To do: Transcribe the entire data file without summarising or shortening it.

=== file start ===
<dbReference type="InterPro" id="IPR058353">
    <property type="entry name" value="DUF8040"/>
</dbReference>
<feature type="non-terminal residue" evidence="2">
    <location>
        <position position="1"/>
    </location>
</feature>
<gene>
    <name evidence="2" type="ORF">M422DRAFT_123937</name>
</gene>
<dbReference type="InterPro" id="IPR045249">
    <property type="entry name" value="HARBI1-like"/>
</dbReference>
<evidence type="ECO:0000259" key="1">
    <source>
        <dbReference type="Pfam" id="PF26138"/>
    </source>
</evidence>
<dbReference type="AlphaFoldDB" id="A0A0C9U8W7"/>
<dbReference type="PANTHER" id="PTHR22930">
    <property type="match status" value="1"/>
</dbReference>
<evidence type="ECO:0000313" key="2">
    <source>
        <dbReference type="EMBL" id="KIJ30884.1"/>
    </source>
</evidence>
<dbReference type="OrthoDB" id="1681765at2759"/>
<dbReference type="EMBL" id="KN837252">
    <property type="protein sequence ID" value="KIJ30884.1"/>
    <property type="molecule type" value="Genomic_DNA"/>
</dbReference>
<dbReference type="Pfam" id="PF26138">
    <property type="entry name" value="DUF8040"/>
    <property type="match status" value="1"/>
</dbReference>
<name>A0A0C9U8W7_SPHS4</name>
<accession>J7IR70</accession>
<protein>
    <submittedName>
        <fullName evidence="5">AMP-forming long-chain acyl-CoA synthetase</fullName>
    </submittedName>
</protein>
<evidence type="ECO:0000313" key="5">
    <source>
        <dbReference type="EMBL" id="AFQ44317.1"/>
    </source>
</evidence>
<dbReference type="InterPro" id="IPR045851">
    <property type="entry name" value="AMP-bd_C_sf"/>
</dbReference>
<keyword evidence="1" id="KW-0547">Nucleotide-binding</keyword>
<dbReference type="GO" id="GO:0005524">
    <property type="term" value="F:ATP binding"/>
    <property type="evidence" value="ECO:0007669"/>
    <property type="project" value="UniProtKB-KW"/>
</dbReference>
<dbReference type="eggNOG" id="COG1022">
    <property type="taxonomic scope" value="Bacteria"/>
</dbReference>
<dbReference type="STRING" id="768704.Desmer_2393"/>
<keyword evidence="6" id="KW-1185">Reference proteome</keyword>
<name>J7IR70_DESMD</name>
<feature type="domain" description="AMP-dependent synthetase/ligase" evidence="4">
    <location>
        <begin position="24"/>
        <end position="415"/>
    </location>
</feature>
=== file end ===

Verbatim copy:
<dbReference type="InterPro" id="IPR058353">
    <property type="entry name" value="DUF8040"/>
</dbReference>
<feature type="non-terminal residue" evidence="2">
    <location>
        <position position="1"/>
    </location>
</feature>
<gene>
    <name evidence="2" type="ORF">M422DRAFT_123937</name>
</gene>
<dbReference type="InterPro" id="IPR045249">
    <property type="entry name" value="HARBI1-like"/>
</dbReference>
<evidence type="ECO:0000259" key="1">
    <source>
        <dbReference type="Pfam" id="PF26138"/>
    </source>
</evidence>
<dbReference type="AlphaFoldDB" id="A0A0C9U8W7"/>
<dbReference type="PANTHER" id="PTHR22930">
    <property type="match status" value="1"/>
</dbReference>
<evidence type="ECO:0000313" key="2">
    <source>
        <dbReference type="EMBL" id="KIJ30884.1"/>
    </source>
</evidence>
<dbReference type="OrthoDB" id="1681765at2759"/>
<dbReference type="EMBL" id="KN837252">
    <property type="protein sequence ID" value="KIJ30884.1"/>
    <property type="molecule type" value="Genomic_DNA"/>
</dbReference>
<dbReference type="Pfam" id="PF26138">
    <property type="entry name" value="DUF8040"/>
    <property type="match status" value="1"/>
</dbReference>
<name>A0A0C9U8W7_SPHS4</name>
<accession>J7IR70</accession>
<protein>
    <submittedName>
        <fullName evidence="5">AMP-forming long-chain acyl-CoA synthetase</fullName>
    </submittedName>
</protein>
<evidence type="ECO:0000313" key="5">
    <source>
        <dbReference type="EMBL" id="AFQ44317.1"/>
    </source>
</evidence>
<dbReference type="InterPro" id="IPR045851">
    <property type="entry name" value="AMP-bd_C_sf"/>
</dbReference>
<keyword evidence="1" id="KW-0547">Nucleotide-binding</keyword>
<dbReference type="GO" id="GO:0005524">
    <property type="term" value="F:ATP binding"/>
    <property type="evidence" value="ECO:0007669"/>
    <property type="project" value="UniProtKB-KW"/>
</dbReference>
<dbReference type="eggNOG" id="COG1022">
    <property type="taxonomic scope" value="Bacteria"/>
</dbReference>
<dbReference type="STRING" id="768704.Desmer_2393"/>
<keyword evidence="6" id="KW-1185">Reference proteome</keyword>
<name>J7IR70_DESMD</name>
<feature type="domain" description="AMP-dependent synthetase/ligase" evidence="4">
    <location>
        <begin position="24"/>
        <end position="415"/>
    </location>
</feature>